From a review in The New York Times, November 10, 1994.
Copyright 1994 by The New York Times


By Edward Rothstein

"Follow the song," said Manilal Nag in the Tishman Auditorium of the hew School on Friday night, explaining how his style of Indian music must be heard. "First you must listen to the voice."

And then Mr. Nag demonstrated, his voice barely audible, sliding down to a note, gliding past it, bending slightly above it, wavering back and forth before sounding its center and sliding to the next pitch. He then imitated precisely the same vocal gesture on the sitar, the instrument's frets becoming irrelevant as the strings were bent and pressed into microtonal expression.

Mr. Nag is one of the major living practitioners of the Vishnupur school of sitar playing, which takes its inspiration from dhrupad, northern India's restrained, subtly detailed classical vocal style. He is the heir to several generations of family virtuoso sitarists and was making his first New York appearance, presented by the New School and the World Music Institute. It was an auspicious occasion.

Mr. Nag did not actually sing, but his sitar had all the characteristics of a human voice. It was as if one were being spoken to in a foreign tongue whose words, magically, were being made instantly clear. The first portion of the mix of ragas he played ("Suha-Kanada") seemed a reflection of the life of the mind; this section-the improvised, unmetered alap-astonished the ear with its circumlocutions, until gradually, as if by metamorphosis, a rhythmic structure began to develop, creating boundaries within which Mr. Nag's imagination flourished. This was almost painfully reflective music, ending, finally, ia an exuberant improvisatory interchange with Samir Chatterjee, whose tabla playing also seemed less percussive than vocal.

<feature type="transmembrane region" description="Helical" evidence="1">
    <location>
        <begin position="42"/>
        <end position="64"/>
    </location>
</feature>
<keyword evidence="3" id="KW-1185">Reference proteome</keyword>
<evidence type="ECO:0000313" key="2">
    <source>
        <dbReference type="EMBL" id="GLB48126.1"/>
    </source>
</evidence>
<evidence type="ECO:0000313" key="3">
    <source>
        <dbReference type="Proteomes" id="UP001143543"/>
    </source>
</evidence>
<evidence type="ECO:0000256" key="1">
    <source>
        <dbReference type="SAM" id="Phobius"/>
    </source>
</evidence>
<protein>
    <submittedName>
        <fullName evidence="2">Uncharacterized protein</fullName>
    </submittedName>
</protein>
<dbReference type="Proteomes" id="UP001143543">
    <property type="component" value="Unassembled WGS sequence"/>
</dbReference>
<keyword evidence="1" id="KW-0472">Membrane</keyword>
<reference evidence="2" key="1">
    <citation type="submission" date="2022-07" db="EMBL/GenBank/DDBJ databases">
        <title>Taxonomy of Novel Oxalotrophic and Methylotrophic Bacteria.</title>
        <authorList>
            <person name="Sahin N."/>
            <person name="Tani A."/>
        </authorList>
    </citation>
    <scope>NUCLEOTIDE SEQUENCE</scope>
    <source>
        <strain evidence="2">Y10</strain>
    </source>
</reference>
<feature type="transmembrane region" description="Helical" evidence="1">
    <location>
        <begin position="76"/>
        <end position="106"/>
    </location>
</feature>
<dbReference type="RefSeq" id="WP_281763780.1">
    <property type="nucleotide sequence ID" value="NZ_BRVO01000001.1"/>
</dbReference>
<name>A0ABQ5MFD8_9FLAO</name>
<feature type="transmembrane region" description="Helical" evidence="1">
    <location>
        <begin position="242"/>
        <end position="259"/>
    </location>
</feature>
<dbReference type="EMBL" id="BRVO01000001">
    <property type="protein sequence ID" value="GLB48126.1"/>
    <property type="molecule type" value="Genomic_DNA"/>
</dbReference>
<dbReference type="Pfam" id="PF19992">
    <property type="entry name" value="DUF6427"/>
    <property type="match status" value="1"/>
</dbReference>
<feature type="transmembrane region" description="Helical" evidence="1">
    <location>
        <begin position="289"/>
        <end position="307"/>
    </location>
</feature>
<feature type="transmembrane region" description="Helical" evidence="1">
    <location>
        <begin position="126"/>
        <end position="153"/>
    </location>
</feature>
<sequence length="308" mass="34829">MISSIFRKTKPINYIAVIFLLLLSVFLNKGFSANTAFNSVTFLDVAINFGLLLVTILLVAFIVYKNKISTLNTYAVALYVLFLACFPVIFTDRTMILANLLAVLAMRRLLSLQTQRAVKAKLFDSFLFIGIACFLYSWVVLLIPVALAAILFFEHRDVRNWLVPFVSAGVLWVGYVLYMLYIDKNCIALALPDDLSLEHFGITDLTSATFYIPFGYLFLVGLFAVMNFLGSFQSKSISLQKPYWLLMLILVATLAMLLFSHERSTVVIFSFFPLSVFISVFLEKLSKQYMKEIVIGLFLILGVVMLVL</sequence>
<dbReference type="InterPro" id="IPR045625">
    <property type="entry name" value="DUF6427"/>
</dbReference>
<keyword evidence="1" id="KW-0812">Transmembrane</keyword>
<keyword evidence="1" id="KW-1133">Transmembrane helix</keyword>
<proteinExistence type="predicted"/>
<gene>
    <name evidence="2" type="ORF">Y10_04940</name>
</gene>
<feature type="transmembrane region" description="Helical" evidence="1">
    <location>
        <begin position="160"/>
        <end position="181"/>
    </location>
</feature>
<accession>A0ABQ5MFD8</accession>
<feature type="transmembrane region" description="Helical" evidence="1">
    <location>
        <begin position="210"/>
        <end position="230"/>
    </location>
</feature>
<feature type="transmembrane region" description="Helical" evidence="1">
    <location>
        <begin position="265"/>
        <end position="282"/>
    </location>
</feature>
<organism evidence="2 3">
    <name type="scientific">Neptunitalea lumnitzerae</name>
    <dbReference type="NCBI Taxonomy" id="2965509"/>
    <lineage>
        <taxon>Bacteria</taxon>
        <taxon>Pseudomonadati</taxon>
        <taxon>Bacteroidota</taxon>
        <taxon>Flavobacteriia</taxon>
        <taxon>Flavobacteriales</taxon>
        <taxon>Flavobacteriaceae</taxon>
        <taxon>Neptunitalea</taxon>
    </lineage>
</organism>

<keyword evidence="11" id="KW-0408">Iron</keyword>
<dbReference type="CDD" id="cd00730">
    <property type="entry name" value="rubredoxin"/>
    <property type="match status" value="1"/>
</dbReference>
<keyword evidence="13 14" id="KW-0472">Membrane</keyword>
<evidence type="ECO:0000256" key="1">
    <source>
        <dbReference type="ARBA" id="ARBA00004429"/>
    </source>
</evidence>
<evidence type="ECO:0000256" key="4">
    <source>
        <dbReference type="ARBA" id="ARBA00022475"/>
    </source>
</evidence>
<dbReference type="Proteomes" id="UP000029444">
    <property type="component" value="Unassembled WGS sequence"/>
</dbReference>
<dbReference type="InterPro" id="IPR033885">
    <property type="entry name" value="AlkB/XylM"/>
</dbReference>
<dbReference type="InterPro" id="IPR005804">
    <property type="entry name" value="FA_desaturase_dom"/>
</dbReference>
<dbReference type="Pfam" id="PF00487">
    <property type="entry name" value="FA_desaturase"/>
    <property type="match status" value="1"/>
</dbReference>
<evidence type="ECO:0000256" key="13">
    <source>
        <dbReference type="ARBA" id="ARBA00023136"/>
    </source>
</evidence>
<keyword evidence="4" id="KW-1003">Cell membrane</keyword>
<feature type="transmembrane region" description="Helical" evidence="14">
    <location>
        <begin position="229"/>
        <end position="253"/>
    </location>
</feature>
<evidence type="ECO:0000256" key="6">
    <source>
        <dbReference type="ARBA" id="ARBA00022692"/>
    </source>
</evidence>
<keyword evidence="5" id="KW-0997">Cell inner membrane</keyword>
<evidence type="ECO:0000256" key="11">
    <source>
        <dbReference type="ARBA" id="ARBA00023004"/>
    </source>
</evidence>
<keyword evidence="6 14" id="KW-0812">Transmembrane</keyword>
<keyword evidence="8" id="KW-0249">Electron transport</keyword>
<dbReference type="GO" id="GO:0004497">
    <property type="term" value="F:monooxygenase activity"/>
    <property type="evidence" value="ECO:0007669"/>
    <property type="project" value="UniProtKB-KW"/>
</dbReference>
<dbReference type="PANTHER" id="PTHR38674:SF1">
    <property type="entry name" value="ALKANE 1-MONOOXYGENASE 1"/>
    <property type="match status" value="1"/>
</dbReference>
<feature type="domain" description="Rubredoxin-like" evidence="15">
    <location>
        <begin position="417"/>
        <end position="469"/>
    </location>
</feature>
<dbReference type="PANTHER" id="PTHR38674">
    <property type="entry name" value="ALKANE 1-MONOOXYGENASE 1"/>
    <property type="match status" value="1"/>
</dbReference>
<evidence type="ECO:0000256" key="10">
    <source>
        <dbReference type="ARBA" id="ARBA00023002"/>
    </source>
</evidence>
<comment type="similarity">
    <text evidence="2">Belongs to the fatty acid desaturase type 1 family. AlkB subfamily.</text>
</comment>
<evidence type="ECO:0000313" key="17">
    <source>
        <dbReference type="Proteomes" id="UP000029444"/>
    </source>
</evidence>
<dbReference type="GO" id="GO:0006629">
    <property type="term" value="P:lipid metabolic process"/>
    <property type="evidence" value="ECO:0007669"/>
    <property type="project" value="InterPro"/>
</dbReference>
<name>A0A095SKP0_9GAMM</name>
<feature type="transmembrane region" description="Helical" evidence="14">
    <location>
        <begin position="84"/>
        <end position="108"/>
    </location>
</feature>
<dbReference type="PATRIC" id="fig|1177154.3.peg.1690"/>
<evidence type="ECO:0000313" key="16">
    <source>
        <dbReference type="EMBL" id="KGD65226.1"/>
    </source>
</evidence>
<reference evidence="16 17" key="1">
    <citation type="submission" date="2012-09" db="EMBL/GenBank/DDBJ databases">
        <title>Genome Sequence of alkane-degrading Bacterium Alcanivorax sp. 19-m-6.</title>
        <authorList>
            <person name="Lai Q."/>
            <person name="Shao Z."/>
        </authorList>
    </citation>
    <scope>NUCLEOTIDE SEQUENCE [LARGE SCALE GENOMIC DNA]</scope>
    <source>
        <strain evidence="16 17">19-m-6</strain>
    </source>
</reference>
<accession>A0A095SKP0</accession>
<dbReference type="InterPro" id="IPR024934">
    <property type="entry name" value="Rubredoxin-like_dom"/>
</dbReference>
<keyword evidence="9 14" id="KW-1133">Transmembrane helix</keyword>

Experts in Indian musical theory could go into more elaborate detail. The temptation was to hear all sortsof similarities with the Western classical tradition. Important pitches became the axes in elaborate ornamentation. Paragraphs of sound were formed, creating large-scale structures that seemed to echo smaller melodic gestures.

Mr. Majumdar's playing sometimes suggested the way Beethoven reconstructed a theme out of its variations in his late works. Mr. Nag revealed how a multitude of different voices were always latent in the registers-of a single melody, pulling in many directions: one of Chopin's preoccupations. And in both cases there was something like Bach's manner of keeping a number of voices singing at once in the midst of repeated patter, with frenetic motion somehow managing to suggest a knowing, calm stillness. -- © 1986 The New York Times Company

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